Judges are appointed by the president on nomination by the government and can be removed from office only for misbehavior or incapacity and then only by resolution of both houses of Parliament. The ultimate court of appeal is the Supreme Court, consisting of the chief justice and five other justices. The Supreme Court also can decide upon the constitutionality of legislative acts if the president asks for an opinion.
Local government is by elected county councils and--in the cities of Dublin, Cork, Limerick, and Waterford--by county borough corporations. County councils/corporations in turn select city mayors. In practice, however, authority remains with the central government.
Irish politics remain dominated by the two political parties that grew out of Ireland's bitter 1922-23 civil war. Fianna Fail was formed by those who opposed the 1921 treaty that partitioned the island. Although treaty opponents lost the civil war, Fianna Fail soon became Ireland's largest political party. Fine Gael, representative of the pro-treaty forces, remains the country's second-largest party. The Progressive Democrats, Labour, Sinn Fein, and the Greens are the other significant parties.
The May 2007 national elections brought the Fianna Fail party and its leader Bertie Ahern back to power in a coalition government for an unprecedented third five-year term. Coalition members joining Fianna Fail were the Green Party and the Progressive Democrats. In recent months the Mahon Tribunal has been investigating allegations of corruption against the PM when he was Minister of Finance in the early 1990s. However, the PM has not suffered politically -- the coalition remains intact and in September 2007, he survived a vote of no confidence on the issue. Ahern appointed Finance Minister Brian Cowen Deputy Prime Minister (Tanaiste, pronounced "TAW-nish-tuh"). The Foreign Minister is Dermot Ahern (no relation to the Taoiseach).
Local and European elections took place in June 2004 and saw gains for opposition parties. The election also featured a referendum on citizenship. Until that time, Ireland had granted citizenship on the basis of birth on Irish soil. Concerns about security and social welfare abuse prompted the government to seek to bring citizenship laws in line with the more restrictive policies prevalent in the rest of Europe, and the 2004 referendum measure passed by a wide majority. Now, persons with non-Irish parents can acquire Irish citizenship at birth only if at least one parent has been resident in Ireland for three years preceding the birth.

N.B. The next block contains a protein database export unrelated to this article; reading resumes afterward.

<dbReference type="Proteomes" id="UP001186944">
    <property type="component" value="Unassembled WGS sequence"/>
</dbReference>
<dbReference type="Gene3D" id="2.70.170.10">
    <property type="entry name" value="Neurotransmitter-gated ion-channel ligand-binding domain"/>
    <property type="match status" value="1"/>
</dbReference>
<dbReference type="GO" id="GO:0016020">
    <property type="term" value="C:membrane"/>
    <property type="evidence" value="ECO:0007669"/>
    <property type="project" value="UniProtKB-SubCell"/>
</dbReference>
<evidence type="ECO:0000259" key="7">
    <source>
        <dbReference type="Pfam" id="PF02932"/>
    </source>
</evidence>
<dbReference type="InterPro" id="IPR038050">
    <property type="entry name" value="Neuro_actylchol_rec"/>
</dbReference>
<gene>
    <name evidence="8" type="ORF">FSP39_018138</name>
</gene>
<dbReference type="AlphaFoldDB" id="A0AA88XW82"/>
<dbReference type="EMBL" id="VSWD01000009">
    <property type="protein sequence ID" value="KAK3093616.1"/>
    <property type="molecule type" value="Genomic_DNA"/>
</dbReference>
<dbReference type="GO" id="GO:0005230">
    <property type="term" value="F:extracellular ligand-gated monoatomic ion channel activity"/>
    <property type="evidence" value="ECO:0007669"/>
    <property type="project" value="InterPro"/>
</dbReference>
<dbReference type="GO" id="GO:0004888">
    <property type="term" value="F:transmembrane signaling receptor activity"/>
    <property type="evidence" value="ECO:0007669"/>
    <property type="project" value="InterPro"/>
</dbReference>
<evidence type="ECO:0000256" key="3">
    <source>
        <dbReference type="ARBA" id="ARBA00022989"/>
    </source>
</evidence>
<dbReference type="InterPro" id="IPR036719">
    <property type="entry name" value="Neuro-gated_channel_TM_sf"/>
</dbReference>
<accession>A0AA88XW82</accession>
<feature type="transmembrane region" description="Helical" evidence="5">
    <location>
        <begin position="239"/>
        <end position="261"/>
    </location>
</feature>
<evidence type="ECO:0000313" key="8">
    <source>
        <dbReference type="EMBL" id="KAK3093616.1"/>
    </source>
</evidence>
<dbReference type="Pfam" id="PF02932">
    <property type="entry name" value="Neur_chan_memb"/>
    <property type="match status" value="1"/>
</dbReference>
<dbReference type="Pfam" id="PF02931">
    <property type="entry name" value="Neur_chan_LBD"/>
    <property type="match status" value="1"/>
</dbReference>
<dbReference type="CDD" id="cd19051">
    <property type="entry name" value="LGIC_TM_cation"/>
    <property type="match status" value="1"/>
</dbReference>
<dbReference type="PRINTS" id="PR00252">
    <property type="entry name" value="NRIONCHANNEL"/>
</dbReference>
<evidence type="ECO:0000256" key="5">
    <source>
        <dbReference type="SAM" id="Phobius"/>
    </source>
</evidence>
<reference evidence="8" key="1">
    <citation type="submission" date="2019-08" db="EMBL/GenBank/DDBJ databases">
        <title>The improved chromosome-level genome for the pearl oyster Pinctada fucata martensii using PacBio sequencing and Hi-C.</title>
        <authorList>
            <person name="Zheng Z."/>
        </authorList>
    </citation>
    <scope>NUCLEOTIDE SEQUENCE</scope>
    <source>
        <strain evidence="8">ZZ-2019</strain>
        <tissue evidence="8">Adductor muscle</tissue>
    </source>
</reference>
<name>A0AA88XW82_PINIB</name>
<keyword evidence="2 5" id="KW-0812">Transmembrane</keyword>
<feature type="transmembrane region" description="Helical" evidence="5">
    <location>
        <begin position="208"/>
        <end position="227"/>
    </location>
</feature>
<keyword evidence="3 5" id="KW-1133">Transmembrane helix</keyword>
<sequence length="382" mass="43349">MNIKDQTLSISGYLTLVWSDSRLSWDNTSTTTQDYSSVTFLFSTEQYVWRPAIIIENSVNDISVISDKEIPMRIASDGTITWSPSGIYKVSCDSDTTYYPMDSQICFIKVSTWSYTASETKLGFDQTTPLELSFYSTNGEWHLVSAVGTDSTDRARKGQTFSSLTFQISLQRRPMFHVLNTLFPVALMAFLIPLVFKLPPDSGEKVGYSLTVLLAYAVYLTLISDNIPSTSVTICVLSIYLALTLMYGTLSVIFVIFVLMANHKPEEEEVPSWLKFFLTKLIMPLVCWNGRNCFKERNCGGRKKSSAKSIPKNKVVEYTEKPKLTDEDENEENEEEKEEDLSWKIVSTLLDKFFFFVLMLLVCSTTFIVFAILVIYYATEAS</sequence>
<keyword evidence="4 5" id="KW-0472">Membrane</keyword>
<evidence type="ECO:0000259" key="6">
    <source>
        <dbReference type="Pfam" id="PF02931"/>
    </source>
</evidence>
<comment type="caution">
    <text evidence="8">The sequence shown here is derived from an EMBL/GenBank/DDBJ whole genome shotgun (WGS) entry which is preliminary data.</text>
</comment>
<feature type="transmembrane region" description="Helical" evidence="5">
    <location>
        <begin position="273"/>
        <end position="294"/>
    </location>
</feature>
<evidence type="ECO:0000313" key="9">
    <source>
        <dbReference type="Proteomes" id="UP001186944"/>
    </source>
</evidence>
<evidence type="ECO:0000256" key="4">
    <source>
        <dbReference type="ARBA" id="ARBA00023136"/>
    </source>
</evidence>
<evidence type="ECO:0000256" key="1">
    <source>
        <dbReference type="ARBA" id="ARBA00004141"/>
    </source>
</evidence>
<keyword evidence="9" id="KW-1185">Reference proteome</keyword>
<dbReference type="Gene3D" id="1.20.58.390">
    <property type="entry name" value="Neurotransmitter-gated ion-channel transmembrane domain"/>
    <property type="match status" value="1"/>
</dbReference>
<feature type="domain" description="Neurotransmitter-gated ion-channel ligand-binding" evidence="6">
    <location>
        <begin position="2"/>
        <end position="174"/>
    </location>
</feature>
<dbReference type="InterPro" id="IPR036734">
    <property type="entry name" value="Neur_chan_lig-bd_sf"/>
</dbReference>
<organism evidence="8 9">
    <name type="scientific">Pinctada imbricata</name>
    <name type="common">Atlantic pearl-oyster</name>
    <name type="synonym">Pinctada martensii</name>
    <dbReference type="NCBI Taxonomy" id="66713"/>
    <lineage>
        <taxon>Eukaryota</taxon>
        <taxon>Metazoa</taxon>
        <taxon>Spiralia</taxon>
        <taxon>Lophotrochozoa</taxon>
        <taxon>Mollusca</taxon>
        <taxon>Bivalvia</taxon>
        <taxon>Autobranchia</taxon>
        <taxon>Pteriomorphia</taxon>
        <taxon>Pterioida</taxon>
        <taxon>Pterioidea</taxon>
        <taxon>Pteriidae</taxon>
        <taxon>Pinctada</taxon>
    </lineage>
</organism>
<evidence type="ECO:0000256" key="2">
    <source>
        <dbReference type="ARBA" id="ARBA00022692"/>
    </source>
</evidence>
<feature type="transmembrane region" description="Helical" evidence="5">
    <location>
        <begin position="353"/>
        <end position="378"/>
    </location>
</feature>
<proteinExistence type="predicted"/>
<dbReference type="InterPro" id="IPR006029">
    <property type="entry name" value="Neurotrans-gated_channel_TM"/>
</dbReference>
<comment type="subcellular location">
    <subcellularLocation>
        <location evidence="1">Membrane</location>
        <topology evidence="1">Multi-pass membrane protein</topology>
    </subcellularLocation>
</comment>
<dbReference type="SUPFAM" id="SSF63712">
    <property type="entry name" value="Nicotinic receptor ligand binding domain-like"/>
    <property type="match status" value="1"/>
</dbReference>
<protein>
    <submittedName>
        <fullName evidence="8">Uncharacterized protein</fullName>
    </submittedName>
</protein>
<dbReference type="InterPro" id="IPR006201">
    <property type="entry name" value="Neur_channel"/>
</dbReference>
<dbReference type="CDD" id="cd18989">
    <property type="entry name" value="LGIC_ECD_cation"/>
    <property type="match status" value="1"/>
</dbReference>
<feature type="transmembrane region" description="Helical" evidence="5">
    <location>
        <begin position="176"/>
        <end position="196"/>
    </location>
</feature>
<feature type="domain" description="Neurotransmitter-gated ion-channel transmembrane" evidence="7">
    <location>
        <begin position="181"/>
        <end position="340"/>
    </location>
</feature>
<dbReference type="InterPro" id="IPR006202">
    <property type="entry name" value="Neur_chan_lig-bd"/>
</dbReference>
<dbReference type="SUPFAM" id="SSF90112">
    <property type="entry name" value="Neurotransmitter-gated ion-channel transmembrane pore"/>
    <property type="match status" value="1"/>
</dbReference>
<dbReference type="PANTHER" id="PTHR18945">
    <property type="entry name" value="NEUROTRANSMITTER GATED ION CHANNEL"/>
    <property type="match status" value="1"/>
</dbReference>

The conflict in Northern Ireland stems from a history of British rule, historical animosity between Catholics and Protestants, and the various armed and political attempts to unite Northern Ireland with the rest of the island. "Nationalist" and "Republican" groups seek a united Ireland, while "Unionists" and "Loyalists" want Northern Ireland to remain part of the United Kingdom. After decades of violence by both Republican and Loyalist paramilitaries, most notably the Irish Republican Army (IRA), the British and Irish governments negotiated an IRA ceasefire in 1994, which was followed by the landmark U.S.-brokered Good Friday Agreement (GFA) in 1998.
The GFA established a power-sharing legislative assembly to serve as the autonomous local government of Northern Ireland. The 108-member Northern Ireland Assembly is led by a first minister and deputy first minister, one from each of the two communities, and a 10-minister executive. The GFA also provided for changes in both the British and Irish constitutions. Ireland ceded territorial claim to Northern Ireland, and the U.K. agreed that Northern Ireland could become part of Ireland if a majority (North and South) so voted in the future. Finally, the GFA provided the blueprint for "normalization," to include the eventual removal of British forces, devolution of police and justice functions, and guarantees of human rights and equal opportunity for all individuals. The agreement was approved in a 1998 referendum by 71% of Northern Ireland voters and 95% of Irish voters.